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One afternoon last spring, Room 10’s children asked if they could build a train track in the hallway. They started building and immediately decided they needed more track. We borrowed from two other classrooms and they built an amazing track over blue oceans and brown lava fields. Those who didn’t want to build trains made books and played with the iPads. Ryan decided that he wanted to measure the tracks and started adding measuring tools along side the tracks. Lilah got into that and started adding other things that might be good at measuring including a Rubik’s Cube (it has numbers). Ryan counted to a thousand one million – that’s how long the track was. I added a video of real trains of all different kinds and heard the children start to ask and answer questions about trains among themselves. When Room 12 came in, some of them wanted to come over and play, too.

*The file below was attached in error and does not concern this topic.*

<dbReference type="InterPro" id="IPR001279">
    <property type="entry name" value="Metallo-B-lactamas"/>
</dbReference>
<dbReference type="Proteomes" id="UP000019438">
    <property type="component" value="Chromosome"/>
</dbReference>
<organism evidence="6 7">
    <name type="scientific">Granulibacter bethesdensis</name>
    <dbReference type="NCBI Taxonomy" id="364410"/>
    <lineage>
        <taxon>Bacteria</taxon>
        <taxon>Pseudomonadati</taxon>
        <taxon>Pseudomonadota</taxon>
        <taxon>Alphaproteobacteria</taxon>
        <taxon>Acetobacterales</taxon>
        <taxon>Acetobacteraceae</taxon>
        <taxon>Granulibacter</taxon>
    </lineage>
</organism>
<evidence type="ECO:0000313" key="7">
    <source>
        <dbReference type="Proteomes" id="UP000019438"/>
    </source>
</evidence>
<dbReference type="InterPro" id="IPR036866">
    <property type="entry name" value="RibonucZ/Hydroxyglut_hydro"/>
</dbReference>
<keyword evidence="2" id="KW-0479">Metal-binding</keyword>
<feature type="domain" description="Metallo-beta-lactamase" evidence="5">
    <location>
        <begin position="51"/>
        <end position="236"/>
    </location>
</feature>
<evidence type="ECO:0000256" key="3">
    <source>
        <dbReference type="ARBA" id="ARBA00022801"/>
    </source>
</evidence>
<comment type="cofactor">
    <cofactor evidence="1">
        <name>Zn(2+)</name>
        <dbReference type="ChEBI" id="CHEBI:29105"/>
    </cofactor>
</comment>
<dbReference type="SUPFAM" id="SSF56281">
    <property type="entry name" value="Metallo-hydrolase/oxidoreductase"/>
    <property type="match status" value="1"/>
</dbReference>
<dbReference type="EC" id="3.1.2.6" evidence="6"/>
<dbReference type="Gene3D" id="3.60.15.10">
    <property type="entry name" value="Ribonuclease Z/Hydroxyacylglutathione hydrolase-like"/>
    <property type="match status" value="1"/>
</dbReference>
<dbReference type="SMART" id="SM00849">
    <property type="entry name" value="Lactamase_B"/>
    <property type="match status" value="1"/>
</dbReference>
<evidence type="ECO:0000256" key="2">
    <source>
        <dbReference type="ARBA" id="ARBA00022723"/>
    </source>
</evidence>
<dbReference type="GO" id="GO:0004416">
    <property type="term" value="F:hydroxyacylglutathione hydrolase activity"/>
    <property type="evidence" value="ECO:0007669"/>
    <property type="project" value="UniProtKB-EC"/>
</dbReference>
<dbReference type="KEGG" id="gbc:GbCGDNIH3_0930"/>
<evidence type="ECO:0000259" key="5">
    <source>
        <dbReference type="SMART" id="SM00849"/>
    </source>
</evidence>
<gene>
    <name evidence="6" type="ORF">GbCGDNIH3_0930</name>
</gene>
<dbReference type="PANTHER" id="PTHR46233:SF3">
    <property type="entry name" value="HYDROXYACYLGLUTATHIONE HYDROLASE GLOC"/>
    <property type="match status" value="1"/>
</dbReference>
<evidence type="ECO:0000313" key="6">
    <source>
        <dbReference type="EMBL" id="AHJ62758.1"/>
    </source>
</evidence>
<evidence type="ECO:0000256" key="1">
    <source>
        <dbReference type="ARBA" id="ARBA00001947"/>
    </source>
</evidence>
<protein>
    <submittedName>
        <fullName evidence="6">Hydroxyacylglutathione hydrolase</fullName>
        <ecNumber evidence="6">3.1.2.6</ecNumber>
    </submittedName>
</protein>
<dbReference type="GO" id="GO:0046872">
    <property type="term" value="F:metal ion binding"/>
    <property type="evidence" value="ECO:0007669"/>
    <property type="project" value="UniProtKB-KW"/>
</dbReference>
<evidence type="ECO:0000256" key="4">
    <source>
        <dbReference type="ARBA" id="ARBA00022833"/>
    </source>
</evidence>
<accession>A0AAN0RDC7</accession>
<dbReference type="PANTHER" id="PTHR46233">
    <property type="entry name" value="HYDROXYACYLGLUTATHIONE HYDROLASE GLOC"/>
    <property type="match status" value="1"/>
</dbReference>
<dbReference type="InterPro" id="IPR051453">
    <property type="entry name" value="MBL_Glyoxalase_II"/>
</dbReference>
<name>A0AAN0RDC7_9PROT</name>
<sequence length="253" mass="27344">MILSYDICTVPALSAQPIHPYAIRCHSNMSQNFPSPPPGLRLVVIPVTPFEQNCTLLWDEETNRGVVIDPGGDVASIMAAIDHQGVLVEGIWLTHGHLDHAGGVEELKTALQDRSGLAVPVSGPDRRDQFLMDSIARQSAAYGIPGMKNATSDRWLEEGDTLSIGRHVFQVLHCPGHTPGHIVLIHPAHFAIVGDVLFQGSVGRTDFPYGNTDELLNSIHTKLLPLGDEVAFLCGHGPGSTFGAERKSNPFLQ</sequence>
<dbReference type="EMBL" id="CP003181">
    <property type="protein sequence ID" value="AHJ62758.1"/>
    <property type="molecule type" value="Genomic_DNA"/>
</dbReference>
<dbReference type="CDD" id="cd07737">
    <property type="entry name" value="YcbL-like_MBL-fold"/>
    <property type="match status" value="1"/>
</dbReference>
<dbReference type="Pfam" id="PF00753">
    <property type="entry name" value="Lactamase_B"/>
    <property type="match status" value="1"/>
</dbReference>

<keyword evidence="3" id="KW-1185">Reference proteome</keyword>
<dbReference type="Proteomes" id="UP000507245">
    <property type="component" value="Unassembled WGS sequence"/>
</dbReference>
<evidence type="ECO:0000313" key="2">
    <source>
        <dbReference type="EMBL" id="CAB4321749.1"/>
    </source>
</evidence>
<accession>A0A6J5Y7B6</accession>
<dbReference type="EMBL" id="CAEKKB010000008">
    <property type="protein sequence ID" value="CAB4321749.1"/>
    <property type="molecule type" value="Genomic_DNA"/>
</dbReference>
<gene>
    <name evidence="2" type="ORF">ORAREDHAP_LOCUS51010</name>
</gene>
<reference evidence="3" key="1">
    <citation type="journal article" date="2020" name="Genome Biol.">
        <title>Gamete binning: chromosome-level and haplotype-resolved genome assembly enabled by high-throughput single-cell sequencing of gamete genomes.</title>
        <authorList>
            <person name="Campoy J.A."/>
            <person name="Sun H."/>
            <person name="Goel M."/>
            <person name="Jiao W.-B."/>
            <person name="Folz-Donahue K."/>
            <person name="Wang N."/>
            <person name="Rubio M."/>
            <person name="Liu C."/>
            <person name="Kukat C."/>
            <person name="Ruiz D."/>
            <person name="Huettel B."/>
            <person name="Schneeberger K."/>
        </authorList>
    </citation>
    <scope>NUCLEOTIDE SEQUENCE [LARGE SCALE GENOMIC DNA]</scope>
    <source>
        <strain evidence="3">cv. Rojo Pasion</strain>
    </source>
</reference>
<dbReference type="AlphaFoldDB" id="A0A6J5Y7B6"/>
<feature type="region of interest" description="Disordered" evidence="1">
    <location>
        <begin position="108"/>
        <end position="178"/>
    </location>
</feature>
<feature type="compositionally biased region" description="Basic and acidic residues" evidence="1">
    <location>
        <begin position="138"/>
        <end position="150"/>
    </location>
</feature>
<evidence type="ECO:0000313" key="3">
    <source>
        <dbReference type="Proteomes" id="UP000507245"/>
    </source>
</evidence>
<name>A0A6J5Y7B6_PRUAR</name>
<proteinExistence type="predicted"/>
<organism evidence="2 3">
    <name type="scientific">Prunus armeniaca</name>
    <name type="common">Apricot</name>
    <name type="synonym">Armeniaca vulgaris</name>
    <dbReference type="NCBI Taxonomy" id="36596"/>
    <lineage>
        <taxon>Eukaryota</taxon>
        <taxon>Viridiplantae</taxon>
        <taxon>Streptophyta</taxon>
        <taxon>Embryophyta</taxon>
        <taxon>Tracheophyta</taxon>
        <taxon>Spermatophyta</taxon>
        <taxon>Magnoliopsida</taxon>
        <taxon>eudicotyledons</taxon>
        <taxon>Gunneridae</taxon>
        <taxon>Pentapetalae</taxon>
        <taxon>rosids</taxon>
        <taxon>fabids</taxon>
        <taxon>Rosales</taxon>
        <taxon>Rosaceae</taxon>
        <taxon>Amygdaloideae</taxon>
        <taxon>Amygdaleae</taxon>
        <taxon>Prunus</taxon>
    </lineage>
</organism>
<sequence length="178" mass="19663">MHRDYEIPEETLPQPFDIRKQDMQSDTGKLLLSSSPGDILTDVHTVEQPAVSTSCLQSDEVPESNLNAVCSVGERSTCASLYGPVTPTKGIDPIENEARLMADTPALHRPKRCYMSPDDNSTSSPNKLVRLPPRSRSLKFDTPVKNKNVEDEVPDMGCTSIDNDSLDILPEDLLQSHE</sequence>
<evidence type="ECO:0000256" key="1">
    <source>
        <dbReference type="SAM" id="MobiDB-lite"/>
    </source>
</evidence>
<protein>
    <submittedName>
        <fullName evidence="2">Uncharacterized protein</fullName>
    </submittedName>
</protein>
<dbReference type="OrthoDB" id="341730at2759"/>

This activity today is an example of Emergent Curriculum. An emergent curriculum is one that builds upon the interests of children, is driven by the interests of the children. It is often spontaneous and responsive to the immediate interests of a group of children. Topics are driven by the ideas, excitement, information and questions from the children themselves.

Ideas can be supported and extended by providing equipment, books, craft supplies, and experiences through which the children can learn more about their natural interests and curiosities. Teachers co-­explore alongside the children and observe and encourage their discoveries. They add to the learning by offering resources and answering questions. They pull from their teachers’ bags of tricks and expertise to encourage developmentally appropriate learning.

Emergent Curriculum allows children to make plans and execute them. It strengthens executive skills and empowers children by proving to them that their ideas are important. We are proud of our child driven curriculum at The Cooperative School.